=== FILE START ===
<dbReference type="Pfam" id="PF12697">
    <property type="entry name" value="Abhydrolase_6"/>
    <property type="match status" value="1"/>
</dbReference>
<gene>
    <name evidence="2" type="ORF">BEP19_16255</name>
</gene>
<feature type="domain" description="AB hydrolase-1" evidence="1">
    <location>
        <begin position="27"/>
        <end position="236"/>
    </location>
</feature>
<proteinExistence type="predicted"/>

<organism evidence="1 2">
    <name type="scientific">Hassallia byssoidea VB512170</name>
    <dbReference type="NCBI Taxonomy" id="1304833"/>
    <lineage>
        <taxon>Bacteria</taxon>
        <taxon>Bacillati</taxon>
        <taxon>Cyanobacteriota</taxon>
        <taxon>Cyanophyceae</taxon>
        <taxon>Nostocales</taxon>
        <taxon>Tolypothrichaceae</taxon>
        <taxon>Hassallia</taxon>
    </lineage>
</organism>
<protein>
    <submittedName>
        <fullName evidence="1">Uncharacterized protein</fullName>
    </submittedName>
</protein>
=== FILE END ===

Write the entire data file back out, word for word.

<dbReference type="Pfam" id="PF12697">
    <property type="entry name" value="Abhydrolase_6"/>
    <property type="match status" value="1"/>
</dbReference>
<gene>
    <name evidence="2" type="ORF">BEP19_16255</name>
</gene>
<feature type="domain" description="AB hydrolase-1" evidence="1">
    <location>
        <begin position="27"/>
        <end position="236"/>
    </location>
</feature>
<proteinExistence type="predicted"/>

<organism evidence="1 2">
    <name type="scientific">Hassallia byssoidea VB512170</name>
    <dbReference type="NCBI Taxonomy" id="1304833"/>
    <lineage>
        <taxon>Bacteria</taxon>
        <taxon>Bacillati</taxon>
        <taxon>Cyanobacteriota</taxon>
        <taxon>Cyanophyceae</taxon>
        <taxon>Nostocales</taxon>
        <taxon>Tolypothrichaceae</taxon>
        <taxon>Hassallia</taxon>
    </lineage>
</organism>
<protein>
    <submittedName>
        <fullName evidence="1">Uncharacterized protein</fullName>
    </submittedName>
</protein>